Five counties are on the radar of the anti-graft agency for flouting procurement processes among other anomalies.
According to the Ethics and Anti-Corruption Commission (EACC), Chief Executive Officer, Twalib Mbarak, some of the issues flagged included conflict of interest, employment irregularities and inflation of goods.
Mbarak has also raised the red flag on irregular bank operations involving those giving services to the devolved units like huge cash withdrawals.
“If you look at (their) bank accounts, the mode of operation leaves a lot to be desired, especially contractors being paid huge amounts of money... it an area that we are focusing on keenly,” said Mr Mbarak.
He termed the cash withdrawals as indicators of illegal dealings, but was quick to add that it will be a complex process to gather sufficient evidence to enable the anti-graft agency nail the culprits.
Mr Mbarak reassured that the fight against graft was on the right track, adding that governors found culpable of flouting the laid down procedures will not be spared.
“If governors are found in the corruption web, we shall, definitely, go for them,” he added.
He defended the agency’s move to summon 13 Baringo County Assembly MCAs, terming it as standard procedure.
The Baringo MCAs and the Speaker were summoned over the chaos that broke out in the assembly last week during the Building Bridges Initiative Constitutional (Amendment) Bill 2020 debate.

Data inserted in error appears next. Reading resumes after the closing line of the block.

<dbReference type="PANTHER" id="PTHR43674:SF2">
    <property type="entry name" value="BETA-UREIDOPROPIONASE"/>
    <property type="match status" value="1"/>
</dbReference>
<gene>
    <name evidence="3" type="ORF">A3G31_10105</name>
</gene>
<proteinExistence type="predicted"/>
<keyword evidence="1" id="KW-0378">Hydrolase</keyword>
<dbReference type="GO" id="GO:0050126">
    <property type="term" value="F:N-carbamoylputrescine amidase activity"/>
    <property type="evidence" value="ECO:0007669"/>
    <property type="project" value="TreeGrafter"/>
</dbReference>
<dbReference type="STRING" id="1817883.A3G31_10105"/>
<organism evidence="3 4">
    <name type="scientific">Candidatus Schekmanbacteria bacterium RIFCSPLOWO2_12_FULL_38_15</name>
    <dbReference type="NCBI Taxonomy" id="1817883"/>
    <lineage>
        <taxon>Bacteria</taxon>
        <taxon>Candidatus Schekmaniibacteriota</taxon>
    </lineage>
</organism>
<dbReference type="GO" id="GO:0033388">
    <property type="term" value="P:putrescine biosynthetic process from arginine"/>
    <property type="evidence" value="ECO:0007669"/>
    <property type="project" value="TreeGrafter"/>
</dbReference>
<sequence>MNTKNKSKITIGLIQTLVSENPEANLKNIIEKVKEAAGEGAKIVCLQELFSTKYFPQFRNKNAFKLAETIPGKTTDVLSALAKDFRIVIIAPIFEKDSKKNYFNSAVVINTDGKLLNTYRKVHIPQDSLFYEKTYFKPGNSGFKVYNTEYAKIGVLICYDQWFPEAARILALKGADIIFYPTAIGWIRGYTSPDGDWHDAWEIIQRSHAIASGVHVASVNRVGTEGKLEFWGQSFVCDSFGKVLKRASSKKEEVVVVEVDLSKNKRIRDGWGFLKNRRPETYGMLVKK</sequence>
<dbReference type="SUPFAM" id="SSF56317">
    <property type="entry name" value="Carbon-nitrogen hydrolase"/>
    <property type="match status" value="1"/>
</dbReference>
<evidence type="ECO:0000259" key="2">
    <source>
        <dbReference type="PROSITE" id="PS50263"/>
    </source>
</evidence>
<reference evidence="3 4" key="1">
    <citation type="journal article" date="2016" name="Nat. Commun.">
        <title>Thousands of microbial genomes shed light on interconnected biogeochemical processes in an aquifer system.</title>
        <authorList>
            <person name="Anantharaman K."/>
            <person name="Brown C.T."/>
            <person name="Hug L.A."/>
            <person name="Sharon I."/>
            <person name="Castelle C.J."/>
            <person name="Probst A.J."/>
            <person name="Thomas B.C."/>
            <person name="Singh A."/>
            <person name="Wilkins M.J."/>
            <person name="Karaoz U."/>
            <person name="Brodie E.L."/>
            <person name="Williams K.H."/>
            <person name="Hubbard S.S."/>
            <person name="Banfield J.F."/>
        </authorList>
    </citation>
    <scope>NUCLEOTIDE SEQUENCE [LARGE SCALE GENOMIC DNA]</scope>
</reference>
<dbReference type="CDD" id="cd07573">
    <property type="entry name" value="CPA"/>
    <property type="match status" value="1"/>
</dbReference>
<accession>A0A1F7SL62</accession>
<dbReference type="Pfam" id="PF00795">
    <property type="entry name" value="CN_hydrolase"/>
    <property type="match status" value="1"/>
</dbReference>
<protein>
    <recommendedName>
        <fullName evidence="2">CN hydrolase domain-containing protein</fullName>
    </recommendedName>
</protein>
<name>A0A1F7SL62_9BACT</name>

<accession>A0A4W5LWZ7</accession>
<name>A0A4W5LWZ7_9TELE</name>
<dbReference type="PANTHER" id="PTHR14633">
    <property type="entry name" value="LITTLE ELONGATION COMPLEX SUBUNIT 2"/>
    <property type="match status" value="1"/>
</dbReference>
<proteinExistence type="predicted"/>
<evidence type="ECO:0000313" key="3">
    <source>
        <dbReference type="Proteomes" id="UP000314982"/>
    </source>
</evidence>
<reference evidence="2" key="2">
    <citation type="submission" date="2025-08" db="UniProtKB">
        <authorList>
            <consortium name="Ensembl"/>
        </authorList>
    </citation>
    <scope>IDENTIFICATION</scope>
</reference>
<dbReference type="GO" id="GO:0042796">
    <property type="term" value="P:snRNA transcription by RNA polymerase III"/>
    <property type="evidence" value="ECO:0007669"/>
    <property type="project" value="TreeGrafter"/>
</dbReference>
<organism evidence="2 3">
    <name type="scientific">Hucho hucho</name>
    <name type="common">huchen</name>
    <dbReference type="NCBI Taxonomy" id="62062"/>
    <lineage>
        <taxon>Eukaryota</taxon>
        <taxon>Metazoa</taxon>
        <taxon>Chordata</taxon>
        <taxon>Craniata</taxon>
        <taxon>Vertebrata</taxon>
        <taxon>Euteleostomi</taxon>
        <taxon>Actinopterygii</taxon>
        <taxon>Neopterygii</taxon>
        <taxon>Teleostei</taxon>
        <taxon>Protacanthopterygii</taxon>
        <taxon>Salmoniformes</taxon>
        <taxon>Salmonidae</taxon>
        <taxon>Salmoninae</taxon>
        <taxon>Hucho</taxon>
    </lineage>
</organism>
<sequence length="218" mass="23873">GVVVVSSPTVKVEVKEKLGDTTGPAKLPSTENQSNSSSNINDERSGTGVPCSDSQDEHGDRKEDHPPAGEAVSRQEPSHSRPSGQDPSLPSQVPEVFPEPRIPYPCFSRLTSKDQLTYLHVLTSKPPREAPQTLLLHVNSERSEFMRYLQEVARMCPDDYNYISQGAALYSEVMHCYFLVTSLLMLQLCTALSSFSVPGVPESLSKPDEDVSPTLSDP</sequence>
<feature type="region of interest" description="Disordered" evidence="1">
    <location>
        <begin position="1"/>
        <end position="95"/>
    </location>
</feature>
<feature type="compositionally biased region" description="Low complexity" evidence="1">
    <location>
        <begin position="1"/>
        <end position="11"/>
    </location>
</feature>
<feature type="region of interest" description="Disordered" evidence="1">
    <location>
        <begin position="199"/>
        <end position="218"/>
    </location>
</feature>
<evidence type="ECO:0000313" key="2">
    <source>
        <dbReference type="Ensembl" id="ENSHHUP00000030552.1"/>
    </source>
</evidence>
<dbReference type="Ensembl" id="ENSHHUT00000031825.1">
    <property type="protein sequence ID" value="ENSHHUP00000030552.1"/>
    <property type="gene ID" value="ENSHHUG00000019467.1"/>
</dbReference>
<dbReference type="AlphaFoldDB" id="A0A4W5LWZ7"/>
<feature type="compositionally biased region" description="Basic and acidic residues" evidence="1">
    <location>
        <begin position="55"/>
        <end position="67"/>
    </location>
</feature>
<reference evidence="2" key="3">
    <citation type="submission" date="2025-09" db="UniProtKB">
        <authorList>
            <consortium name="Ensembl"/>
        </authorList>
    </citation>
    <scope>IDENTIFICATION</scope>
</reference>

“We have done that in the past with Nairobi, we have also done it with Mandera county and a number of counties where the MCAs have caused fracas and those politicising the issues are missing the point,” said the CEO.
The ward rep, he further explained, are expected to give their side of the story and what transpired on the floor of the Assembly where fighting broke out.
The MCAs are required record statements between February 22-24, at the commission’s regional offices in Nakuru.
He said the backlash following the summons was expected, but maintained that the agency will not be cowed from discharging its mandate.
Mr Mbarak, at the same time called for the automation of services to help minimise human interaction where graft cases were high.
He regretted that members of the public were perpetuating corruption by giving bribes to get services in the various government offices.
Mr Mbarak expressed concerns over the high number of forged documents, especially among the youths seeking to be enlisted in the military and the National Police Service.